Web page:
Rick Geary, . . NBM, $15.95 (80pp) ISBN 978-1-56163-274-9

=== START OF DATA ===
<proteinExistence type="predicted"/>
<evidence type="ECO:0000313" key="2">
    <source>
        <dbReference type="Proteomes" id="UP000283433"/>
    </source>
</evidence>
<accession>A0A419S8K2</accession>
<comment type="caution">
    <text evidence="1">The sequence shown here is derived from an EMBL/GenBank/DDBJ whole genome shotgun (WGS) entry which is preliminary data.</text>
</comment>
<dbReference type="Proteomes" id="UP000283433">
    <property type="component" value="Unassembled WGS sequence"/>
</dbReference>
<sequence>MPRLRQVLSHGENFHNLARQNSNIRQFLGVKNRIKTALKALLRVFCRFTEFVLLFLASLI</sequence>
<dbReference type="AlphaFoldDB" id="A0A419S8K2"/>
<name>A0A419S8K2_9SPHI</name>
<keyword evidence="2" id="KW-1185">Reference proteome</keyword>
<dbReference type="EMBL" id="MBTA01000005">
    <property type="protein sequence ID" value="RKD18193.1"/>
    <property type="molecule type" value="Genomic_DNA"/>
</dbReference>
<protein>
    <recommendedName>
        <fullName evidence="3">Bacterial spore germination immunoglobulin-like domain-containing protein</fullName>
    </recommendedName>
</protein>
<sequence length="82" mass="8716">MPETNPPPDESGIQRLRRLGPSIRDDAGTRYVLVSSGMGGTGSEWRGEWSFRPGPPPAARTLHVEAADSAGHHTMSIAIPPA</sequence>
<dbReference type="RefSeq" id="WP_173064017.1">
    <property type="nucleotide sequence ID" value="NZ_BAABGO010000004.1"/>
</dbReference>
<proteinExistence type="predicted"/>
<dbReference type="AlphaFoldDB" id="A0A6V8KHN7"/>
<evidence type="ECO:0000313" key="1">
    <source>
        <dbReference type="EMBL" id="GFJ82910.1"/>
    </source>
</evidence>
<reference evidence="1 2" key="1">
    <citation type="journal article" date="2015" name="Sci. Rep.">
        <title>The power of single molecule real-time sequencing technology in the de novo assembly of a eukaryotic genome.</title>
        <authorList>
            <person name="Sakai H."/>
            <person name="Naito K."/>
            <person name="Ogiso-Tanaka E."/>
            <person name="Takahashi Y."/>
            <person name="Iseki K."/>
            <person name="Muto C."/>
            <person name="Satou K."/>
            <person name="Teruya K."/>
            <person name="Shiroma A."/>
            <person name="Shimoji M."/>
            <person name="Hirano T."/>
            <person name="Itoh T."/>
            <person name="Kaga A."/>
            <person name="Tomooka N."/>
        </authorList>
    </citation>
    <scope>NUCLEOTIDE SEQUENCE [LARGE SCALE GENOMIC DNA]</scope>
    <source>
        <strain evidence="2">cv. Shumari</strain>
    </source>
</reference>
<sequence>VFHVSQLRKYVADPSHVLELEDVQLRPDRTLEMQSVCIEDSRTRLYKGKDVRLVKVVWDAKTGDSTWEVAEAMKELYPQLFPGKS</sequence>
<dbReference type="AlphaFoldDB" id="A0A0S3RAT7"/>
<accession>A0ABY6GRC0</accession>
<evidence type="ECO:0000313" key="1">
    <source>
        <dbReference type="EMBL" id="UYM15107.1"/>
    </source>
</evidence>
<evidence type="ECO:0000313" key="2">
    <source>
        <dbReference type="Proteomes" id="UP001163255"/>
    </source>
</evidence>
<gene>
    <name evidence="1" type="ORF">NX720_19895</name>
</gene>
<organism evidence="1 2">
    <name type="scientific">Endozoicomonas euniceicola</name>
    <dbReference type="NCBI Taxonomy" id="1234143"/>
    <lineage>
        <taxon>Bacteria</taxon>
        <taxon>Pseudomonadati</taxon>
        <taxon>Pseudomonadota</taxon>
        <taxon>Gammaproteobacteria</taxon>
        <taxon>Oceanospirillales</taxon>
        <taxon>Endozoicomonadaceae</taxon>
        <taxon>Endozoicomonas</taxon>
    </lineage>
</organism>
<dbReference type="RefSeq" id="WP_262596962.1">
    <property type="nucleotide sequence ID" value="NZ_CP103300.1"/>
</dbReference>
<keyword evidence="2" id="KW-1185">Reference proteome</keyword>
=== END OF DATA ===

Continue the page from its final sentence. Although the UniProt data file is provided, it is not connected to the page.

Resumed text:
Geary (Jack the Ripper) adds to his Treasury of Victorian Murder series, this time retelling a true tale of the disappearance and murder of Mary Cecilia Rogers, which prompted a media frenzy in 1840s New York. Rogers sold cigars in a tobacco store that catered to many of the city's illustrious characters, including Tammany Hall politicos, authors James Fenimore Cooper and Washington Irving, and, most particularly, Edgar Allen Poe, who was so intrigued by the mystery that he wrote a novel based on the story and offered his own theories about the murder. With her "natural vivacity" and "dark smile," Rogers was popular and had many admirers. But after her bruised and bound corpse was found floating in the Hudson, a rushed investigation and hasty burial led to rampant speculation about her character and her murder. There were rumors of a botched abortion and accusations pointing to gangs of ruffians or spurned lovers—some observers even suggested that the body wasn't Mary Rogers's at all. Geary comes up with his own twist on the mystery and manages to capture the spirit of a booming and boisterous New York City in the 1840s, a city without a full-time police force at a time when bodies turned up in the city's rivers regularly. Drawing on news accounts of the time and the many fictional accounts surrounding the case, Geary's retelling is detailed and well researched, and his impressive black-and-white drawings depict Victorian New York with great care. The book includes a bibliography and several maps of Manhattan and the Jersey Shore. (June)